Thursday, July 3, 2014

Is CORDEG salvageable?

We love rules and procedures, perhaps, for the enormous effort it requires to adhere to them that gives us the feeling of accomplishment.  It matters not even when the rules happen to be a mishmash of convoluted impracticalities that may act as impediment to the mission at the risk of invalidating the entire process. 

“Keeping it simple" comes to mind.  Call me naive and/or old school but the issues facing The Gambia may be complex to a degree, but no more so than any of its neighbors.  Yet, Gambians love to complicate things while our neighbors seem to be doing just fine.  We will pretend to be adopting democratic tools (like free and fair elections) to represent the values of democracy, a process we will manage to bungle, not necessarily because of incompetence but for our insatiable thirst to be all things to all people.   

Last year, when we blogged that the size of the representation on the Executive of CORDEG was too large for our purposes, it was not taken kindly in some quarters, especially from the 'inclusiveness' crowd, some of whom are now being accused, wrongfully, in our view, of manipulating the elections to fit their individual agendas.  

If the committee was kept at a reasonable size, yet still sensitive to the demographic and parochial interests which then elects a leader who will, in turn, select his/her team for presentation to the executive committee for endorsement by acclamation, they could have avoided a lot of the pain they are putting those good people through who are genuinely looking for effective solutions to Gambia's political problems.  If you cannot entrust your CEO with the responsibilities outlined here, then you must search your conscience.  Trust is so fundamental to making anything work.  

We have also suggested that the political parties be excluded from membership of CORDEG together with ALL of their respective officials and members.  UDP to UDP. PDOIS to PDOIS, PPP to PPP, GMC to GMC and MOJA-G to MOJA-G. All those who no longer wish to be associated with their former parties but are still interested in continuing to be politicians should either join existing parties or form their own.  Perhaps the suggestion will be appreciated more after recent developments.  CORDEG should be for the rest of those who are purely for civic empowerment, civic education and other non-political activities.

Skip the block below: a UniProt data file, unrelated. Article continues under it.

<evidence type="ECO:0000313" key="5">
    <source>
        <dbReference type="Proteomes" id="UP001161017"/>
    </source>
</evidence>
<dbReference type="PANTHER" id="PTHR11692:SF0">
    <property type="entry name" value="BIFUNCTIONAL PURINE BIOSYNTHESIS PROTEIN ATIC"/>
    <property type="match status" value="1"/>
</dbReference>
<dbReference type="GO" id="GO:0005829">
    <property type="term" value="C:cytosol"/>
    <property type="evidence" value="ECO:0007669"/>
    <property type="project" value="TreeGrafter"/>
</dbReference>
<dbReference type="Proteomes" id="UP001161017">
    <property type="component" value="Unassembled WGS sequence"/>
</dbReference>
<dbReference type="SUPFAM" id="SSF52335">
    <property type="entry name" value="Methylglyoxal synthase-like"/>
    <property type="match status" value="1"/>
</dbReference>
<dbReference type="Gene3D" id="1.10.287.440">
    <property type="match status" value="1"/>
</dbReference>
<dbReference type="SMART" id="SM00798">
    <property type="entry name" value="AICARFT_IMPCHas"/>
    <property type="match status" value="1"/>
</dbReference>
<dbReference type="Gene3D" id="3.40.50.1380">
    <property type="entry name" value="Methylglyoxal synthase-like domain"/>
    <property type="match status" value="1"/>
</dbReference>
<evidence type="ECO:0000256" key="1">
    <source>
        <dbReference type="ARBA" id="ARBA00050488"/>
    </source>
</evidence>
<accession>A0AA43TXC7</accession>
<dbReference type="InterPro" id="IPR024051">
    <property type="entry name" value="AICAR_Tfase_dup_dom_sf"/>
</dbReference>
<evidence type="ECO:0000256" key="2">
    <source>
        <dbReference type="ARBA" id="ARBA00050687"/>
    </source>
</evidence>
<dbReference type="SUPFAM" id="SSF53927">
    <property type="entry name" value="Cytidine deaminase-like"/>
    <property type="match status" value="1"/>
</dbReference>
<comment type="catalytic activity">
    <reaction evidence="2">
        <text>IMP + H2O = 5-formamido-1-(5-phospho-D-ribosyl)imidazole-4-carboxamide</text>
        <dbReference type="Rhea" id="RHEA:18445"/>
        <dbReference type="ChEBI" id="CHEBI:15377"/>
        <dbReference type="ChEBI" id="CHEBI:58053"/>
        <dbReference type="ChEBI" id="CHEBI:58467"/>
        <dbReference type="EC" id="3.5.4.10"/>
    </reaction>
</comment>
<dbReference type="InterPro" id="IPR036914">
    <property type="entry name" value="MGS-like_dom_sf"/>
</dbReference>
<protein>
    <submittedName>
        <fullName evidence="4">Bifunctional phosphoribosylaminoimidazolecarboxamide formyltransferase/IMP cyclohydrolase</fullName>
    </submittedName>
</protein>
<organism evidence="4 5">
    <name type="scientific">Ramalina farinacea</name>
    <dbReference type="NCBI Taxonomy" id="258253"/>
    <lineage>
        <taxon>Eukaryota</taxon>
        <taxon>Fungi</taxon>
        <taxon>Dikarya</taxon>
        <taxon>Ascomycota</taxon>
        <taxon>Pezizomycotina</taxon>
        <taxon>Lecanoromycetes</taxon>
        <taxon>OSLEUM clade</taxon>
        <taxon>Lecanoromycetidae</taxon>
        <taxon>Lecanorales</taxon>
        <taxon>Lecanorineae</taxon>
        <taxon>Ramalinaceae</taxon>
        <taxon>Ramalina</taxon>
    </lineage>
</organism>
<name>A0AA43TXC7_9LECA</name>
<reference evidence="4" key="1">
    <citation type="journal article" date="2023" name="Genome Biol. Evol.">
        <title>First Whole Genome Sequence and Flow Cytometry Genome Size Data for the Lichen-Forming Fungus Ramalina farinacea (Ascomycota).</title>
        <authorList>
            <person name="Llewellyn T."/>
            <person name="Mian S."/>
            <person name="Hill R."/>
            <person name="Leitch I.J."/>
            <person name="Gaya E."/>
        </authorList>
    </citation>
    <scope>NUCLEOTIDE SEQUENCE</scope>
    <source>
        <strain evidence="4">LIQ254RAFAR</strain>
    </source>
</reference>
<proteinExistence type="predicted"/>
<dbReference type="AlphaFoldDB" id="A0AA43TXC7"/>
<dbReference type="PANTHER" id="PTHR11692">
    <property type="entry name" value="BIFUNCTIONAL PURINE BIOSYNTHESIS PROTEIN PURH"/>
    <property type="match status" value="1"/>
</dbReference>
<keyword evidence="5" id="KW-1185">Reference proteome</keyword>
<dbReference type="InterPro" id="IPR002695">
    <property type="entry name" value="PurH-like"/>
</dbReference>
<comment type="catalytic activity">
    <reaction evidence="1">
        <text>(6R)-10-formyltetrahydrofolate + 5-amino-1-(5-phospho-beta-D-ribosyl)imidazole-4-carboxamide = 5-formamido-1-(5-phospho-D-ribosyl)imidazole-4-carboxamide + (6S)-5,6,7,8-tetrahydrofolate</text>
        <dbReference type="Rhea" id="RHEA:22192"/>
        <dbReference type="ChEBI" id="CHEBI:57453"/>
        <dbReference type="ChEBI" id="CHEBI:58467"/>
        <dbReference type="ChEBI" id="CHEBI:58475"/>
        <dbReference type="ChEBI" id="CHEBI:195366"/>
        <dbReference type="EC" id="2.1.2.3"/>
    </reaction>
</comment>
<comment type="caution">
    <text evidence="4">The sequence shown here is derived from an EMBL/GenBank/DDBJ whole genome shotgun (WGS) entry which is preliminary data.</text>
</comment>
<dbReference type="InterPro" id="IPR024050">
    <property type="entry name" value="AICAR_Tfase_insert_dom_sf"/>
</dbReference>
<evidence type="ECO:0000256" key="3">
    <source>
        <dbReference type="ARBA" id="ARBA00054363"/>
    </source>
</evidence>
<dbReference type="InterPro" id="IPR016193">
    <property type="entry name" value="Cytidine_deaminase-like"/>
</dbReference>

If CORDEG were kept simple, the current structure would not have been as top-heavy and redundant as it now appears to be on paper.  Consequently, most would be out of a job if the structure were to be streamlined.  Potential 'losers' in a restructured CORDEG will oppose the move which in turn will result in more leaks to the press leading to further acrimony.

Changes must be effected at CORDEG, the scope and magnitude of which can best be determined by the CEO and what’s left of his executive team.  It seems to us that a ‘vote of confidence’ - whatever form it might take - should be among one of the options while there’s still some goodwill out there.  The renewal of the Executive Team's mandate after such a dramatic configuration is a reasonable thing to do as a confidence building measure after such dramatic developments that have shaken the confidence of many who still believe in the process.

After all that has transpired is CORDEG salvageable?  Yes, but…